Bitcoin hits new record, heads for $10,000-mark

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File: Bitcoin can be used to pay for a variety of products and services online and increasingly in real shops.

SINGAPORE - Bitcoin soared to fresh records Tuesday, putting it on course for $10,000, but the virtual currency&39;s stratospheric rise has fuelled fears of a bubble after a 10-fold increase this year.

The cryptocurrency, launched in 2009 as a bit of encrypted software written by someone using the Japanese-sounding name Satoshi Nakamoto, has had a roller-coaster ride that has taken it from just a few US cents to its current sky-high valuation.

Traded on specialist platform, with no legal exchange rate and no central bank backing it, Bitcoin is monitored and regulated by its community of users and is used to buy everything from pizza to a pint in a London pub.

But it has attracted widespread criticism, from financial industry titans to governments.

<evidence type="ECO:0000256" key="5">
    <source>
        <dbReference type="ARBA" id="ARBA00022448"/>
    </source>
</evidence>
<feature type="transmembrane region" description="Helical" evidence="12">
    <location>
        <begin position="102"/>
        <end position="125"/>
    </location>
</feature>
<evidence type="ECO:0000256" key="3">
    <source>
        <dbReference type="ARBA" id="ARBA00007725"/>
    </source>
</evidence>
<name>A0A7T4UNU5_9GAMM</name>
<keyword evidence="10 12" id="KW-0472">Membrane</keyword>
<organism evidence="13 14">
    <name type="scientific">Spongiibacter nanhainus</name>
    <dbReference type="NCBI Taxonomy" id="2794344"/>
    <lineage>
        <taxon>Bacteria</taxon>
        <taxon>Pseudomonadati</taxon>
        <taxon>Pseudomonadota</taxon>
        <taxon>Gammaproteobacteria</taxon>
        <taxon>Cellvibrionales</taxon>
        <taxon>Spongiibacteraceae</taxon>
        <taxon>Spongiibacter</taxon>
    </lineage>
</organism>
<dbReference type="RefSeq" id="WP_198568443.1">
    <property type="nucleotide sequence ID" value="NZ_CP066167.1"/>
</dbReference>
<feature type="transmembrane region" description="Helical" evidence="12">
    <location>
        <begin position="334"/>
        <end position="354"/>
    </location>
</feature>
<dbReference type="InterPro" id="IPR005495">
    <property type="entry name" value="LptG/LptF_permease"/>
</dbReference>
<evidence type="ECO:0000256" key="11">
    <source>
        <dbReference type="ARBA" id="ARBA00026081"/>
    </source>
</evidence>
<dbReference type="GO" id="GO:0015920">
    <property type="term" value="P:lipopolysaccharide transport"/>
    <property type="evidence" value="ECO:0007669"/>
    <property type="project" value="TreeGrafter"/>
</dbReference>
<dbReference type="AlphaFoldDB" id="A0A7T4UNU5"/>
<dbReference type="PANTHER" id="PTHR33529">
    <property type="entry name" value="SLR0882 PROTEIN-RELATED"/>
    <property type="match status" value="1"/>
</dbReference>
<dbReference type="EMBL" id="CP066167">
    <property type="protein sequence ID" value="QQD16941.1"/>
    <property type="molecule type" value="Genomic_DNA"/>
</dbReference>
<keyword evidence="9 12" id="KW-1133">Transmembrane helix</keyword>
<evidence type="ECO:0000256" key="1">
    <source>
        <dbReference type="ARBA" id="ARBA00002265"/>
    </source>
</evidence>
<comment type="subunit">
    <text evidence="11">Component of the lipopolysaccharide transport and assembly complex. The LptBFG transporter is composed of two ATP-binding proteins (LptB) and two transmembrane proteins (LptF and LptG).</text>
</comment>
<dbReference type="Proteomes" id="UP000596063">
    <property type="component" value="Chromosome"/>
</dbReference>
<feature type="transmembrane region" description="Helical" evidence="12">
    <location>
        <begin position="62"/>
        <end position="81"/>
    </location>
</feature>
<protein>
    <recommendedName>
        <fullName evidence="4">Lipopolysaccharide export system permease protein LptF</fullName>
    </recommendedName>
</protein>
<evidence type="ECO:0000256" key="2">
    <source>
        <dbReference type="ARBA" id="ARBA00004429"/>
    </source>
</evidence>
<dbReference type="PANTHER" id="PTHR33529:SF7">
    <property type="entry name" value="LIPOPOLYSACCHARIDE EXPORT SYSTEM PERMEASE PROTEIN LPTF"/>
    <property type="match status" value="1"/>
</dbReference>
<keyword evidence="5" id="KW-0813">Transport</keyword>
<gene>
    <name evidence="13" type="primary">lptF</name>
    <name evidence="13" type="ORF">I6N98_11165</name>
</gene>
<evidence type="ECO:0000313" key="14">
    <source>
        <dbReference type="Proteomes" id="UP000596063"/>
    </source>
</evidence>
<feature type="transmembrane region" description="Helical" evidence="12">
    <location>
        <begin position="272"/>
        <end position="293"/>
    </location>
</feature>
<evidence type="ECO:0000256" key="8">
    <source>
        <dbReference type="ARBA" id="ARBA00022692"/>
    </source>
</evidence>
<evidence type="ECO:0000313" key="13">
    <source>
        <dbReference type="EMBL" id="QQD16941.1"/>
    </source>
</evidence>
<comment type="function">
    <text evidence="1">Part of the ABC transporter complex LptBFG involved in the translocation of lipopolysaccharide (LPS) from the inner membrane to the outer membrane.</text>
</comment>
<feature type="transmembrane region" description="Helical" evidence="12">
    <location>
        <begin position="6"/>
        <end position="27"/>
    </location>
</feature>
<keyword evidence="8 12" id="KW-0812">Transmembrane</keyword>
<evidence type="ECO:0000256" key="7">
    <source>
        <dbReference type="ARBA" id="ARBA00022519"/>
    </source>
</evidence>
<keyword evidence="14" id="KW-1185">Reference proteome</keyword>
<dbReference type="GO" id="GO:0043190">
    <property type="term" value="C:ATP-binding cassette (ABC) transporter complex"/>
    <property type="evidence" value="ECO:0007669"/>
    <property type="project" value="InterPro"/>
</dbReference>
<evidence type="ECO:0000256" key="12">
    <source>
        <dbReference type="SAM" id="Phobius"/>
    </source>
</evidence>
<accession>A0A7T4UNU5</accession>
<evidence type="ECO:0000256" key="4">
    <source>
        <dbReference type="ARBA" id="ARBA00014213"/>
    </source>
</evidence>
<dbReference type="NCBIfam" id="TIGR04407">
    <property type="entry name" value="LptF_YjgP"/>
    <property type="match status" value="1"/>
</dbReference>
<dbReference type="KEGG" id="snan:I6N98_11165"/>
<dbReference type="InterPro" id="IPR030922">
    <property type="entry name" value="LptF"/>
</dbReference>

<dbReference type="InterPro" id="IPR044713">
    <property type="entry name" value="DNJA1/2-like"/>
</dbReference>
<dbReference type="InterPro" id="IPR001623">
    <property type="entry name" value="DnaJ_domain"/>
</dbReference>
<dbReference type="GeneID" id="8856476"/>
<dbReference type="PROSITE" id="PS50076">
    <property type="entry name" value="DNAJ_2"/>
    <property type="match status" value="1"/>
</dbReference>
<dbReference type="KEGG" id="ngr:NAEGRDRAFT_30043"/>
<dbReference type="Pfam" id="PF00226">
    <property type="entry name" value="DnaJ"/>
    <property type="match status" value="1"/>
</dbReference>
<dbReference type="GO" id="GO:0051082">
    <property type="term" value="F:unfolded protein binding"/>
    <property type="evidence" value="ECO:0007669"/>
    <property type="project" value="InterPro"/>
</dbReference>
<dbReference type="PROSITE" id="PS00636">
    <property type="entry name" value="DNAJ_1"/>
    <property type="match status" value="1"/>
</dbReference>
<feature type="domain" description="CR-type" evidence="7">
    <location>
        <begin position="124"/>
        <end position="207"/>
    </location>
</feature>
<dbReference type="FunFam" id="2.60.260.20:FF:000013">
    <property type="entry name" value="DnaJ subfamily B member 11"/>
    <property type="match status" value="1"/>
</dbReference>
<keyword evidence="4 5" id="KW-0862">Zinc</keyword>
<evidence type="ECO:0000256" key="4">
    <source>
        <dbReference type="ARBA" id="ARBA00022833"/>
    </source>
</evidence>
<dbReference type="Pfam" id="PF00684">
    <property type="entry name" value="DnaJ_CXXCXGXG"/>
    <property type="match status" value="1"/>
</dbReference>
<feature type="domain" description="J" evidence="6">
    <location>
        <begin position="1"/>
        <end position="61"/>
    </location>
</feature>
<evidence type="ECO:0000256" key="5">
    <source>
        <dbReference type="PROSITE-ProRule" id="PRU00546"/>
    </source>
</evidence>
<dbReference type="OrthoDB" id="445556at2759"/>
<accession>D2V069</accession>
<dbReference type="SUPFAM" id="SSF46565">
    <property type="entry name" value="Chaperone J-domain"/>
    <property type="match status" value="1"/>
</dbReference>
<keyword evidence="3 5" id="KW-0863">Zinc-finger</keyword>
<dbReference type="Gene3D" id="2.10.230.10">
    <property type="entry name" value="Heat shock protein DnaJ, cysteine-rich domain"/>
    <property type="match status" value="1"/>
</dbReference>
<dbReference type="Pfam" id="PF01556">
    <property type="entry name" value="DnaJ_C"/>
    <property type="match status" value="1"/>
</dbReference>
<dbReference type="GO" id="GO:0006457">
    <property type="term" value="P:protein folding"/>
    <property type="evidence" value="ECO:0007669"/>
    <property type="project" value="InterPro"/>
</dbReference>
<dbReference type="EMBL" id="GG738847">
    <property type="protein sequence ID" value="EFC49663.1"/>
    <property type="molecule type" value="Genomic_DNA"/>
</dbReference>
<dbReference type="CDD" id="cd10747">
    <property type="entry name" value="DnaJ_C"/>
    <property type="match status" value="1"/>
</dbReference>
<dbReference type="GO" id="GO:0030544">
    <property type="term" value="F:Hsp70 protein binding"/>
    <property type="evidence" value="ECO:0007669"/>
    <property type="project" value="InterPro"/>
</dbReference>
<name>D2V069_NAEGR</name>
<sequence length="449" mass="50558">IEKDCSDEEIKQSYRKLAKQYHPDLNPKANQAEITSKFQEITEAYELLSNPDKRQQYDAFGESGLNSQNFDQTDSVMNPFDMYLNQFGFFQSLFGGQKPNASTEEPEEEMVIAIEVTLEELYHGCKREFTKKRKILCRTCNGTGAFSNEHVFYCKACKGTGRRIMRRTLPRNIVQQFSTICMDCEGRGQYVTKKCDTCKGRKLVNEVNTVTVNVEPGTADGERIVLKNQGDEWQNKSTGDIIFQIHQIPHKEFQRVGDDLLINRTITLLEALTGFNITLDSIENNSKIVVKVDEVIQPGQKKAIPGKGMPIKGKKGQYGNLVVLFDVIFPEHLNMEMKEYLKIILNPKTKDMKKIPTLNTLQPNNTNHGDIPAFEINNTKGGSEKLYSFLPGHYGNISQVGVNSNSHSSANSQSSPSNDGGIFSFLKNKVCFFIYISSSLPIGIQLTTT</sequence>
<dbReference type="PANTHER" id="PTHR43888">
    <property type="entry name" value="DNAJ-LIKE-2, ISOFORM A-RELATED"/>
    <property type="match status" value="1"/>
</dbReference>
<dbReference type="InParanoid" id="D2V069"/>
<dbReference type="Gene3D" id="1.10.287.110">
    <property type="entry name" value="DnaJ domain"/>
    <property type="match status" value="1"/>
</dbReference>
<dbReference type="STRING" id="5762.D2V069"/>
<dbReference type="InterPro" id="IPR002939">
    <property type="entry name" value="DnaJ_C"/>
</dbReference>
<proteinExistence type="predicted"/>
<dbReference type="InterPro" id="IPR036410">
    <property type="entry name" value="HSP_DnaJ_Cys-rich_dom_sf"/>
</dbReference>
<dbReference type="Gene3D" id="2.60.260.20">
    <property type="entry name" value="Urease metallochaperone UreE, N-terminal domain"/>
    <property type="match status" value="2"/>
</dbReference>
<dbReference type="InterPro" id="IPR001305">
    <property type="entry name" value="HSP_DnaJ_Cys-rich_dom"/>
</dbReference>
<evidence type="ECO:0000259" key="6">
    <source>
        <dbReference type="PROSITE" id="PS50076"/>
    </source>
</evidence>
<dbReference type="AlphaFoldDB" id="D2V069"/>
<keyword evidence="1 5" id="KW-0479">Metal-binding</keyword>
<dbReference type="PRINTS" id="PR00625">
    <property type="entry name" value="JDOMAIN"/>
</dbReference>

READ: The risks of &39;Uber&39; currency Bitcoin

JP Morgan Chase boss Jamie Dimon in September slammed the unit as a "fraud" and said he would fire his employees if they were caught trading it, while China has shut down Bitcoin trading platforms and South Korea&39;s prime minister Tuesday voiced fears it could lead the young to get involved in fraudulent crime.

Still, the opposition has not stopped a dizzying surge in bitcoin this year, with its value jumping a 2017 low of $752 in mid-January to a record high above $9,895 (R136,000) Tuesday afternoon. Its value rose about 45 percent in the past two weeks alone.

READ: Bubble or breakthrough? Bitcoin keeps central bankers on edge

Analysts say the popularity has been driven by growing interest from major investors and a decision last month by exchange giant CME Group to launch a futures marketplace for the currency, which has not been listed on a major bourse before.